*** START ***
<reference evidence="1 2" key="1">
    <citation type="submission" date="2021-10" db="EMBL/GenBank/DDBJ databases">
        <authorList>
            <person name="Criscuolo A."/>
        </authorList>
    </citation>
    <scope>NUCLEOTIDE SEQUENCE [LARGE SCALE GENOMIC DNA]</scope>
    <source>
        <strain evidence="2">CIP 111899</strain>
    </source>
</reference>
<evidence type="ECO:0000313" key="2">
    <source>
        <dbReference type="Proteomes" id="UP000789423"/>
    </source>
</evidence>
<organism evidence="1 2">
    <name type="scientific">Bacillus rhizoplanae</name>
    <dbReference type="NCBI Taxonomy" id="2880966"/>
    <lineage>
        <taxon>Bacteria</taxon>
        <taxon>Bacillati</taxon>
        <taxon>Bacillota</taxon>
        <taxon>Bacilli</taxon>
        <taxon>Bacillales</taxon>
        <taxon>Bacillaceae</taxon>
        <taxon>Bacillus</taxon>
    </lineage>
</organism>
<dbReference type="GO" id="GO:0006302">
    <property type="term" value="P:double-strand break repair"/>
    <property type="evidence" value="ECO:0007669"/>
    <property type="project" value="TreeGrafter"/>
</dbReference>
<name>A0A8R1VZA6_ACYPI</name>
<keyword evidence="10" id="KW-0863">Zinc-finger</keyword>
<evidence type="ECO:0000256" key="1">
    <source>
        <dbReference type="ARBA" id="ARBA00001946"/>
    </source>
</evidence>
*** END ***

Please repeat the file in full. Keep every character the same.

<reference evidence="1 2" key="1">
    <citation type="submission" date="2021-10" db="EMBL/GenBank/DDBJ databases">
        <authorList>
            <person name="Criscuolo A."/>
        </authorList>
    </citation>
    <scope>NUCLEOTIDE SEQUENCE [LARGE SCALE GENOMIC DNA]</scope>
    <source>
        <strain evidence="2">CIP 111899</strain>
    </source>
</reference>
<evidence type="ECO:0000313" key="2">
    <source>
        <dbReference type="Proteomes" id="UP000789423"/>
    </source>
</evidence>
<organism evidence="1 2">
    <name type="scientific">Bacillus rhizoplanae</name>
    <dbReference type="NCBI Taxonomy" id="2880966"/>
    <lineage>
        <taxon>Bacteria</taxon>
        <taxon>Bacillati</taxon>
        <taxon>Bacillota</taxon>
        <taxon>Bacilli</taxon>
        <taxon>Bacillales</taxon>
        <taxon>Bacillaceae</taxon>
        <taxon>Bacillus</taxon>
    </lineage>
</organism>
<dbReference type="GO" id="GO:0006302">
    <property type="term" value="P:double-strand break repair"/>
    <property type="evidence" value="ECO:0007669"/>
    <property type="project" value="TreeGrafter"/>
</dbReference>
<name>A0A8R1VZA6_ACYPI</name>
<keyword evidence="10" id="KW-0863">Zinc-finger</keyword>
<evidence type="ECO:0000256" key="1">
    <source>
        <dbReference type="ARBA" id="ARBA00001946"/>
    </source>
</evidence>